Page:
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Technology

How high-speed 5G is transforming services

5G technology
5G will reduce the time it takes telcos to realise their returns on investments from around 15 to three years. FILE PHOTO | NMG 

Technology is transforming the way individuals, families, communities and individuals live and work. But it is also changing at a fast pace. Now, the digital community is already talking about 5G technology, which will upgrade the 4G technology that is already in use in Kenya.

Already, 5G technology is transforming diverse industries in Europe and Asia, with Turkish Airlines and DBS Bank being among the earliest adopters.

Lim Sing Seng, the head of consumer banking and wealth management at DBS is among global leaders who have deployed 5G technology to change the way banks interact with their customers.

"In the past, the person with the product was king," he told the Huawei Digital Transformation of Industries Summit at the ongoing Global Mobile Congress in Barcelona, Spain. "In today's world, the person who can connect the product and the customer is king."

DBS came to a point when its top managers stopped asking: 'What should we do next?' to asking: 'What is the data telling us?' And by looking at the data, they noted that customers wanted more digital products.

Parents, for instance, wanted to send money to their children without either of them having to walk into a bank.

They also wanted to monitor how the children we're spending the money as this had both social and health implications.

To respond to this need, DBS made the strategic decision to become digital to the core. And in 2013, the bank developed a product to meet this need in partnership with Huawei. They used 5G technology, Big Data and Artificial Intelligence in response to Bill Gate's observation that people do not need banks but rather banking services.

DBS built the first mobile-based bank in India, known as Digibank.

"Customers do not need to go to the bank," Mr Lim said. "They can access their accounts in 90 seconds", thanks to 5G technology which has download speeds that are 10 times faster than 4G.

The aim of the product was to "make banking invisible" and this entailed shifting the bank's focus from its products to its customers.

According to Stone He, CEO of Huawei Technologies Kenya Company Ltd, there is nothing to stop companies like Safaricom #ticker:SCOM from walking the same road.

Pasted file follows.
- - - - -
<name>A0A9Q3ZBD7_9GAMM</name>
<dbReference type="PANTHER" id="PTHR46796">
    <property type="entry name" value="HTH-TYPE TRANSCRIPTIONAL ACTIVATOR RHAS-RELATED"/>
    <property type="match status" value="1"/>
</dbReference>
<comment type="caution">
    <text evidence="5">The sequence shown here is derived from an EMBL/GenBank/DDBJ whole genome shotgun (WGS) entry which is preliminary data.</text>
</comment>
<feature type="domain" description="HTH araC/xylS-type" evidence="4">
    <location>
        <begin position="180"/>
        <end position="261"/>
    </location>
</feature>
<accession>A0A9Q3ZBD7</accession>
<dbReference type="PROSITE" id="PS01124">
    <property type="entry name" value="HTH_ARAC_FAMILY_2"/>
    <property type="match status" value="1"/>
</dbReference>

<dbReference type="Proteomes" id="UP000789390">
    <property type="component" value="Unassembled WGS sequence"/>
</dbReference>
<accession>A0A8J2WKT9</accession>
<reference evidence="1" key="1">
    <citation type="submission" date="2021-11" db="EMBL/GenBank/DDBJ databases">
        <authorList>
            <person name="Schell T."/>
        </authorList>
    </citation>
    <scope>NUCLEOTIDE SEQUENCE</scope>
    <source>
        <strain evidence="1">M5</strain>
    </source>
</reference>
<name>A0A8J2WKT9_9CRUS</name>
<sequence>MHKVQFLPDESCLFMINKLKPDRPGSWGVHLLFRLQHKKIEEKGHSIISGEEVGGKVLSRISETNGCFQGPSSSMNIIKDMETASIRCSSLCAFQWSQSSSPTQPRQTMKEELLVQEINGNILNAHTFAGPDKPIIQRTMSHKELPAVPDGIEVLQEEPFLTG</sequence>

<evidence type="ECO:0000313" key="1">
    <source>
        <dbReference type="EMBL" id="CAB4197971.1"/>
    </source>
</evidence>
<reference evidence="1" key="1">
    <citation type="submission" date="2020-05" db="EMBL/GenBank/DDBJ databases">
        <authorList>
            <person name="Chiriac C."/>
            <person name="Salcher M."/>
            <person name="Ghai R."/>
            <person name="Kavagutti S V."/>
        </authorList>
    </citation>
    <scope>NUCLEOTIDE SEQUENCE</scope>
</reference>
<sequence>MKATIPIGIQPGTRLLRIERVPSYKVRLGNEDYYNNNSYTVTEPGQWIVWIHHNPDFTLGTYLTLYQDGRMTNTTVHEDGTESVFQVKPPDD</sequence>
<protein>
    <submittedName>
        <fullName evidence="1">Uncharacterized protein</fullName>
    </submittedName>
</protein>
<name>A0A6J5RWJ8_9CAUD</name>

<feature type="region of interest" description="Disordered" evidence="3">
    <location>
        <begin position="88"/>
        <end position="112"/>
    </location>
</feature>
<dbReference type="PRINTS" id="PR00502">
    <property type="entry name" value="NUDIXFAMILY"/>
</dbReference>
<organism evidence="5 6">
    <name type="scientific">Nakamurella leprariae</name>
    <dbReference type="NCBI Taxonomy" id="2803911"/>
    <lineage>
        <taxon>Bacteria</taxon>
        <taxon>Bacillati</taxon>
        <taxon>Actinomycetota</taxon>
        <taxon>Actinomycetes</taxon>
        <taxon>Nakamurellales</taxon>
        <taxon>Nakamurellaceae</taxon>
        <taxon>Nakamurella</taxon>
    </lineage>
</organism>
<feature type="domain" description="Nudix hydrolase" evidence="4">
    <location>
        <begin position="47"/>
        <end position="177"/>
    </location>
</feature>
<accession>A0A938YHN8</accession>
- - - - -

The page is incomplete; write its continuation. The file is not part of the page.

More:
Already, Huawei has worked with Safaricom to develop the Fuliza platform, which gives Safaricom customers overdraft facilities.

In less than two months, the platform has recorded a turnover of over 130 million dollars, yet it operates on 4G technology.

"Huawei is developing Artificial Intelligence for banks to become game changers in fintech,” says Chow, the technology company's global head for enterprise business.

Artificial Intelligence can also be deployed in the retail, payments and packaging businesses, providing an opportunity for integrated digital systems that can also include services like health and agriculture as is already happening in some parts of Kenya or fish farming in Norway.

"With 5G you will not need fibre," said Mr Stone on the sidelines of the WMC.

However, Kenya has still some way to go before this future can be transformed from possibility to reality.

"The government must be willing to provide the broadband," he told Digital magazine a day after Huawei launched the first 5G mobile telephone.

Once the infrastructure is in place, not only will internet speeds increase dramatically, the cost of connectivity will become cheaper, making it possible for telcos to invest in connecting rural and sparsely populated areas.

5G will reduce the time it takes telcos to realise their returns on investments from around 15 to three years.

This, coupled with entry of cheaper smart phones and solar power technologies will ensure that more people in rural areas are connected to digital services, including remote diagnoses as well as e-learning.

Mr Stone says he hopes that Kenyan mobile companies can develop 5G in the future.

In sub-Saharan Africa, only Rain, a South African company, has adopted 5G.

"The tsunami that will hit us is when the (5G) devices start to become available," said Paul Harris, chairman of Rain at the launch of the firm's partnership in Barcelona on Wednesday.

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